U.S. hedge fund Steel Partners pushed ahead with its $260 million bid for Bull-Dog Sauce, recasting its offer to try to bypass a 'poison pill' defense that was heavily backed by the Japanese sauce maker's shareholders.
Steel Partners slashed its bid by three-quarters to 425 yen per share from 1,700 yen, to take into account millions of new shares being issued by Bull-Dog in a defence strategy that survived a challenge by the hedge fund to Japan's highest court. The fund gave shareholders two more weeks to consider the bid.
Steel Partners faces an almost impossible task to win control of Bull-Dog, a 105-year-old maker of a Worcester sauce Japanese love to pour over pork cutlets, in what would be Japan's first successful hostile takeover.
The poison pill defence by Bull-Dog will slash Steel Partners' holding to less than 3% from a previous 10%, and the fund has still to win over other shareholders -- 80% of whom voted in June to approve the target company's defence strategy.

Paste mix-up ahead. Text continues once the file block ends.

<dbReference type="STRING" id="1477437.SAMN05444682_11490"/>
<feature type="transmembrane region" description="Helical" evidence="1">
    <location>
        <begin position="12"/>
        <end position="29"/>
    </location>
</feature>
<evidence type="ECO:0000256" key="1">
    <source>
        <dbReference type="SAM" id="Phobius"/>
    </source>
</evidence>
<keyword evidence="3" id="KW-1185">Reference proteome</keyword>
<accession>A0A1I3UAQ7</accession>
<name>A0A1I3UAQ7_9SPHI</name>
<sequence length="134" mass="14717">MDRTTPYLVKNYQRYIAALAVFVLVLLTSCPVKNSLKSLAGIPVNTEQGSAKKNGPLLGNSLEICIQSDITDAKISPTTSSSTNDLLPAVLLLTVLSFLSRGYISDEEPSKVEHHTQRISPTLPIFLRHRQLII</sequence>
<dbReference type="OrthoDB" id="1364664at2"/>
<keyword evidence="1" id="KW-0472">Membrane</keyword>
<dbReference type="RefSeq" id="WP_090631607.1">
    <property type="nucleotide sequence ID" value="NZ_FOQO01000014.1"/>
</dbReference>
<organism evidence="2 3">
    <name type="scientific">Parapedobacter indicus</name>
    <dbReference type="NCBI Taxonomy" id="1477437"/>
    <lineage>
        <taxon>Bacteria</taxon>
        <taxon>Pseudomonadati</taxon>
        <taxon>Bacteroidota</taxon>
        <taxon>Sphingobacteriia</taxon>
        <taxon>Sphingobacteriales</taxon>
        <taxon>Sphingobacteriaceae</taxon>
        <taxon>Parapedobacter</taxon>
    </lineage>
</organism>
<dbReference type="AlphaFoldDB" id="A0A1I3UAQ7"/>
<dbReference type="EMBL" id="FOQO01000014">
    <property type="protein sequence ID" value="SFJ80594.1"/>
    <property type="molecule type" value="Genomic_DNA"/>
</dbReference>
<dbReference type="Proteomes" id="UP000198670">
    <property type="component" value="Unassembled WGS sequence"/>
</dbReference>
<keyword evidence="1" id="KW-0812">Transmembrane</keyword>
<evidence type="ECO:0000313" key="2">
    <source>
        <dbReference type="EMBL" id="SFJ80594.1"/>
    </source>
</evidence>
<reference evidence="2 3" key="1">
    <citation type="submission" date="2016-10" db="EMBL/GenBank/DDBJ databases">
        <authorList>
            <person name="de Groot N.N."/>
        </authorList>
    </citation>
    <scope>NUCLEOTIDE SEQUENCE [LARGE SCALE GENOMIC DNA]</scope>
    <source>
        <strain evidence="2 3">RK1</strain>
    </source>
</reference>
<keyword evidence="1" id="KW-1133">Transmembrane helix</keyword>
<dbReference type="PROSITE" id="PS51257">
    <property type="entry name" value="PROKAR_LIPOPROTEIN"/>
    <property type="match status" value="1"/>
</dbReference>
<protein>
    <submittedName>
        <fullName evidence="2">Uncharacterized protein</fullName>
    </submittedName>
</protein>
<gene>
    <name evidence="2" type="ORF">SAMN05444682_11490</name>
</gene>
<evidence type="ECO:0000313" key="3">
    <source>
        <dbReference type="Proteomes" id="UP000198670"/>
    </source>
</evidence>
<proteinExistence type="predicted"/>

The poison pill will take effect on Thursday, when Bull-Dog plans to allocate new shares in exchange for stock rights it had issued to all shareholders that more than trebled the number of its outstanding shares.
However, it plans to buy back Steel Partners' stock rights rather than let the predator maintain its shareholding level.
Following the announcement by Steel Partners, the Tokyo Stock Exchange halted trading in Bull-Dog shares, which closed on Tuesday at 630 yen, well down on the year high of 1,776 yen hit mid-May in the wake of Steel Partners' launch of its tender offer.
Steel Partners has extended its offer to Aug. 23 from Aug. 10 to allow investors to mull its revised bid, although the value of the offer remains the same. It said it would accept any shares tendered, rather than set a minimum level of acceptances.
It will have to convince shareholders to ignore a Japanese court's labeling of the fund as an "abusive acquirer" - a harmful epithet in a country where maintaining harmony is often considered of paramount importance.